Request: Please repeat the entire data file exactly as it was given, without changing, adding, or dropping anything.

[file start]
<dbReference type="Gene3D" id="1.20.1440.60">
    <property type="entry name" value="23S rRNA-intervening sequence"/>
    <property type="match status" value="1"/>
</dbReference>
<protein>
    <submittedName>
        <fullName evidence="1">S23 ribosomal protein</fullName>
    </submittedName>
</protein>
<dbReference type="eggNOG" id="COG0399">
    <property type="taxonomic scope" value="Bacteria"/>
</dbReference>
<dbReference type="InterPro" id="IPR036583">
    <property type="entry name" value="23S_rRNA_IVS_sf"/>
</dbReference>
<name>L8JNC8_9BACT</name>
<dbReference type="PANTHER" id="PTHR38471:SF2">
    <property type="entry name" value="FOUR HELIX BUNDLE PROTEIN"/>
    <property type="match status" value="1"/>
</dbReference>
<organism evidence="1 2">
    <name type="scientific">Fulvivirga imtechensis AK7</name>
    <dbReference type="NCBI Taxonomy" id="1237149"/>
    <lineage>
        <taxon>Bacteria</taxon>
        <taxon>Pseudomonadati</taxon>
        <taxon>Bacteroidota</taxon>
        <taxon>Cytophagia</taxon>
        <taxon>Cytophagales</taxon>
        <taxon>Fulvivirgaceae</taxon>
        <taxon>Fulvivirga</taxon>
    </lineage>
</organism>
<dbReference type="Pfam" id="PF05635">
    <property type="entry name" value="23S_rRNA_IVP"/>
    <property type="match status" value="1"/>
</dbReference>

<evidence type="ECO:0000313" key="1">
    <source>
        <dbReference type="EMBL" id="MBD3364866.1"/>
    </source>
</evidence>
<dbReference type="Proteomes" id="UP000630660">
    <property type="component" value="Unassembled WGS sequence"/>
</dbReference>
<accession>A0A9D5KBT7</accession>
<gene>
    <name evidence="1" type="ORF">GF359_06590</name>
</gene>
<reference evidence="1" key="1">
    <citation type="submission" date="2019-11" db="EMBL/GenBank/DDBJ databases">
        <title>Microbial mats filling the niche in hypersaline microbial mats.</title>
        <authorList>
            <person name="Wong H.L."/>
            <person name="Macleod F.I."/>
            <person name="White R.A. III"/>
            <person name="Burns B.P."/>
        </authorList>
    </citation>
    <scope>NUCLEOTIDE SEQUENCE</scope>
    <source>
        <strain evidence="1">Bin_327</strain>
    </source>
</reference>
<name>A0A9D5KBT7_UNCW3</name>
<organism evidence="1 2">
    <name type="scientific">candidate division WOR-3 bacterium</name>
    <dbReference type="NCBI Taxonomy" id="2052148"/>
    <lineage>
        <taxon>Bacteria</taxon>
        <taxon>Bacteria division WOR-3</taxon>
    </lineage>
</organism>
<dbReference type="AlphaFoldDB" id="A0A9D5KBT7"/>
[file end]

<dbReference type="Gene3D" id="1.20.1440.60">
    <property type="entry name" value="23S rRNA-intervening sequence"/>
    <property type="match status" value="1"/>
</dbReference>
<protein>
    <submittedName>
        <fullName evidence="1">S23 ribosomal protein</fullName>
    </submittedName>
</protein>
<dbReference type="eggNOG" id="COG0399">
    <property type="taxonomic scope" value="Bacteria"/>
</dbReference>
<dbReference type="InterPro" id="IPR036583">
    <property type="entry name" value="23S_rRNA_IVS_sf"/>
</dbReference>
<name>L8JNC8_9BACT</name>
<dbReference type="PANTHER" id="PTHR38471:SF2">
    <property type="entry name" value="FOUR HELIX BUNDLE PROTEIN"/>
    <property type="match status" value="1"/>
</dbReference>
<organism evidence="1 2">
    <name type="scientific">Fulvivirga imtechensis AK7</name>
    <dbReference type="NCBI Taxonomy" id="1237149"/>
    <lineage>
        <taxon>Bacteria</taxon>
        <taxon>Pseudomonadati</taxon>
        <taxon>Bacteroidota</taxon>
        <taxon>Cytophagia</taxon>
        <taxon>Cytophagales</taxon>
        <taxon>Fulvivirgaceae</taxon>
        <taxon>Fulvivirga</taxon>
    </lineage>
</organism>
<dbReference type="Pfam" id="PF05635">
    <property type="entry name" value="23S_rRNA_IVP"/>
    <property type="match status" value="1"/>
</dbReference>

<evidence type="ECO:0000313" key="1">
    <source>
        <dbReference type="EMBL" id="MBD3364866.1"/>
    </source>
</evidence>
<dbReference type="Proteomes" id="UP000630660">
    <property type="component" value="Unassembled WGS sequence"/>
</dbReference>
<accession>A0A9D5KBT7</accession>
<gene>
    <name evidence="1" type="ORF">GF359_06590</name>
</gene>
<reference evidence="1" key="1">
    <citation type="submission" date="2019-11" db="EMBL/GenBank/DDBJ databases">
        <title>Microbial mats filling the niche in hypersaline microbial mats.</title>
        <authorList>
            <person name="Wong H.L."/>
            <person name="Macleod F.I."/>
            <person name="White R.A. III"/>
            <person name="Burns B.P."/>
        </authorList>
    </citation>
    <scope>NUCLEOTIDE SEQUENCE</scope>
    <source>
        <strain evidence="1">Bin_327</strain>
    </source>
</reference>
<name>A0A9D5KBT7_UNCW3</name>
<organism evidence="1 2">
    <name type="scientific">candidate division WOR-3 bacterium</name>
    <dbReference type="NCBI Taxonomy" id="2052148"/>
    <lineage>
        <taxon>Bacteria</taxon>
        <taxon>Bacteria division WOR-3</taxon>
    </lineage>
</organism>
<dbReference type="AlphaFoldDB" id="A0A9D5KBT7"/>